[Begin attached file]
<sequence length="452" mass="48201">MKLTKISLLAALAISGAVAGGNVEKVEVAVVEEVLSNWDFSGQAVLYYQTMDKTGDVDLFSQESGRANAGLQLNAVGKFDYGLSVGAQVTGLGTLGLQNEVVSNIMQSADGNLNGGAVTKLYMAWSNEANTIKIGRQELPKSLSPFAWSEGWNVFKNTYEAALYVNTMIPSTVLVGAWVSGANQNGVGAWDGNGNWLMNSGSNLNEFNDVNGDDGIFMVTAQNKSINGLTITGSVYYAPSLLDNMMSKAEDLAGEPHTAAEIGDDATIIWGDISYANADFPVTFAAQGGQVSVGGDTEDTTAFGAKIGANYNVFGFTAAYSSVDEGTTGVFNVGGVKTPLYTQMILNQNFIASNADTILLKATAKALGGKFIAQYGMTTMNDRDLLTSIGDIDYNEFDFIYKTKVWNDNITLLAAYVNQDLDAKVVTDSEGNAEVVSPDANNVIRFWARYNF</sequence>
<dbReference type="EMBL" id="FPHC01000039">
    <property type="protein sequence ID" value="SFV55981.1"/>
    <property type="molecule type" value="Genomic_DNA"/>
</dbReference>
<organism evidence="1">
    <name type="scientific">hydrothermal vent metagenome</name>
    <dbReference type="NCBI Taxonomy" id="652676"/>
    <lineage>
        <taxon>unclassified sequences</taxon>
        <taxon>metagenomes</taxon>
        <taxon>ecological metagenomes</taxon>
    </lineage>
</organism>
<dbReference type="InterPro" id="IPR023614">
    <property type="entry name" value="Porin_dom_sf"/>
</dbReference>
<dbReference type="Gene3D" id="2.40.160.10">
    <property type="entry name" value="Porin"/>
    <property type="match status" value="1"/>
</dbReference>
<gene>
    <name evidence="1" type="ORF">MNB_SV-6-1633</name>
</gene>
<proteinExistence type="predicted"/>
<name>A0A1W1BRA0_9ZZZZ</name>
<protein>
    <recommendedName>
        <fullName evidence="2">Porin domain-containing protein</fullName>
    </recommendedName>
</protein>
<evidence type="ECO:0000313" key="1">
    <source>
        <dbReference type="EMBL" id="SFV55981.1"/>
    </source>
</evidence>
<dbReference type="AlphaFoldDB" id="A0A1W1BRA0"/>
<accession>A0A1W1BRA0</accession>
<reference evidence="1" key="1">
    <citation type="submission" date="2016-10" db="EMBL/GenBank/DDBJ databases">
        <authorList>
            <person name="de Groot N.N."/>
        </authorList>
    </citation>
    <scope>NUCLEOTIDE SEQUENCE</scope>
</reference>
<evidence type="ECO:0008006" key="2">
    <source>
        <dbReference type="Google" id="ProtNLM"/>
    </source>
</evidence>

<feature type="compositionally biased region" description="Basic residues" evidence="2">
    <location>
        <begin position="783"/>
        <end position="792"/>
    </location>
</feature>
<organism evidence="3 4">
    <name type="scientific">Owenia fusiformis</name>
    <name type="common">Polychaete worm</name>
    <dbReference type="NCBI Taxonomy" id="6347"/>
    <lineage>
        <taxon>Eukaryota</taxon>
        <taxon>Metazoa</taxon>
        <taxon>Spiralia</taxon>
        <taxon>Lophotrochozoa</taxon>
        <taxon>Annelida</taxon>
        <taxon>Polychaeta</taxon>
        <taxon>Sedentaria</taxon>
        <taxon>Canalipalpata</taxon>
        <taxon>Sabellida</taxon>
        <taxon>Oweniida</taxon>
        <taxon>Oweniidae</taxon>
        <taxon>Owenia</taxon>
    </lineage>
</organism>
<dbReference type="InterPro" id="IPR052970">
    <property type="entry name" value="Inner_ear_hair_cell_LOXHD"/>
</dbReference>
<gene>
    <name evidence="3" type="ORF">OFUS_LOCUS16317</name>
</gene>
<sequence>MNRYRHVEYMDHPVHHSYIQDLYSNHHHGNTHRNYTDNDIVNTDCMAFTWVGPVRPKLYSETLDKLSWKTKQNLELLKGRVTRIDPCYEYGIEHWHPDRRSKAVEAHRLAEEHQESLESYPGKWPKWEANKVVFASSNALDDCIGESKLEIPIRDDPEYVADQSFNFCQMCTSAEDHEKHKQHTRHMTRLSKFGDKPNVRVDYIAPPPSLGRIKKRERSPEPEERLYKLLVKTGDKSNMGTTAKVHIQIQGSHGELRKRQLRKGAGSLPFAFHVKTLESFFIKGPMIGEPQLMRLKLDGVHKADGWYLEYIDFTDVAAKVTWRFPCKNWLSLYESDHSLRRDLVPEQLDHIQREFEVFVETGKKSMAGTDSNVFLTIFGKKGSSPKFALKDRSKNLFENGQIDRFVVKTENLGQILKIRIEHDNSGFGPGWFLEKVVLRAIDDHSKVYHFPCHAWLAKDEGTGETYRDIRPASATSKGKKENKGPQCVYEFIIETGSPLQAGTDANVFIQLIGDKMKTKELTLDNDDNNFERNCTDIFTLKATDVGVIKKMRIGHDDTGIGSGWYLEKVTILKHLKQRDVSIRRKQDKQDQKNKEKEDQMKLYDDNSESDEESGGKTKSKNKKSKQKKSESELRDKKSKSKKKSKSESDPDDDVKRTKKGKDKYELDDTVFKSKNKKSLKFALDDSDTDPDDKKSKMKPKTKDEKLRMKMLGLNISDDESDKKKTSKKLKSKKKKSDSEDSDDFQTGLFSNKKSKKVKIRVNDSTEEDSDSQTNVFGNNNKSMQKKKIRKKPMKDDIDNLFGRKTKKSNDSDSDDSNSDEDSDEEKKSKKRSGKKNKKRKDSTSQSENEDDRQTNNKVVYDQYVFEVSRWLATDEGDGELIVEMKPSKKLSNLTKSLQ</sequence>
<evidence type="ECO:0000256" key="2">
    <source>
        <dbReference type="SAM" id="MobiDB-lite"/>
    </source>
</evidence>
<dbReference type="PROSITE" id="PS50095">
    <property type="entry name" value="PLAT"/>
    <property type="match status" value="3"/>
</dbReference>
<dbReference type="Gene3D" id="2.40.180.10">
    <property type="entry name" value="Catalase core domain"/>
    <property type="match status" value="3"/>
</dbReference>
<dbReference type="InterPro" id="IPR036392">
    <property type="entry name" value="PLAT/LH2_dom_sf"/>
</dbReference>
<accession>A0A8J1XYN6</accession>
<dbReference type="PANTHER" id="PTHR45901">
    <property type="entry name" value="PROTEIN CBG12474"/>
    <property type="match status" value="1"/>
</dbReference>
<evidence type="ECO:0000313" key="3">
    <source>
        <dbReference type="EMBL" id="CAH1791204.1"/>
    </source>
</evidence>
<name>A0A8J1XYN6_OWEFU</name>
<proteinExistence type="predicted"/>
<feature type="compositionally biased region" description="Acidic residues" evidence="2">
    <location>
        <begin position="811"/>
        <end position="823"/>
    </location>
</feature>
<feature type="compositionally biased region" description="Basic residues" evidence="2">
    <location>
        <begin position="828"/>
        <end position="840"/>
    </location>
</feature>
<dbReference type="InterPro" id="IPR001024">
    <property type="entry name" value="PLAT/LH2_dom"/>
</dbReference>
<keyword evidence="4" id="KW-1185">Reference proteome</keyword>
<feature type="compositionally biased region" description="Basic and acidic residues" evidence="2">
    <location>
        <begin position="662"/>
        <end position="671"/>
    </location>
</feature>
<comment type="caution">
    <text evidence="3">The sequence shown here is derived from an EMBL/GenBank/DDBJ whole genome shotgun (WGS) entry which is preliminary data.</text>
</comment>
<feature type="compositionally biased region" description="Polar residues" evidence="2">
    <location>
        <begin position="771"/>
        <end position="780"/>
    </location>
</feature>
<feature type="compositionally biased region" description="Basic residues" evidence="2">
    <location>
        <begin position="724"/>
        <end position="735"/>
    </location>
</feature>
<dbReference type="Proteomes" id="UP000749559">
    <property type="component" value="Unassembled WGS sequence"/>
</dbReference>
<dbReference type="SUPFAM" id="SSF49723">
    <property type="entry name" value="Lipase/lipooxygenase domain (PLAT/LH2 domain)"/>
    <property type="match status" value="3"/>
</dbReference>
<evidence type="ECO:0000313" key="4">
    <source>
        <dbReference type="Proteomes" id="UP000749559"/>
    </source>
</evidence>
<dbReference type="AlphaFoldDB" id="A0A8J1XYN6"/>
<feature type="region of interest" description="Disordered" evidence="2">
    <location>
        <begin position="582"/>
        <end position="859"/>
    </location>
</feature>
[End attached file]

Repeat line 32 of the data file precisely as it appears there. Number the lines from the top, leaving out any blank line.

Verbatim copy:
<evidence type="ECO:0000313" key="1">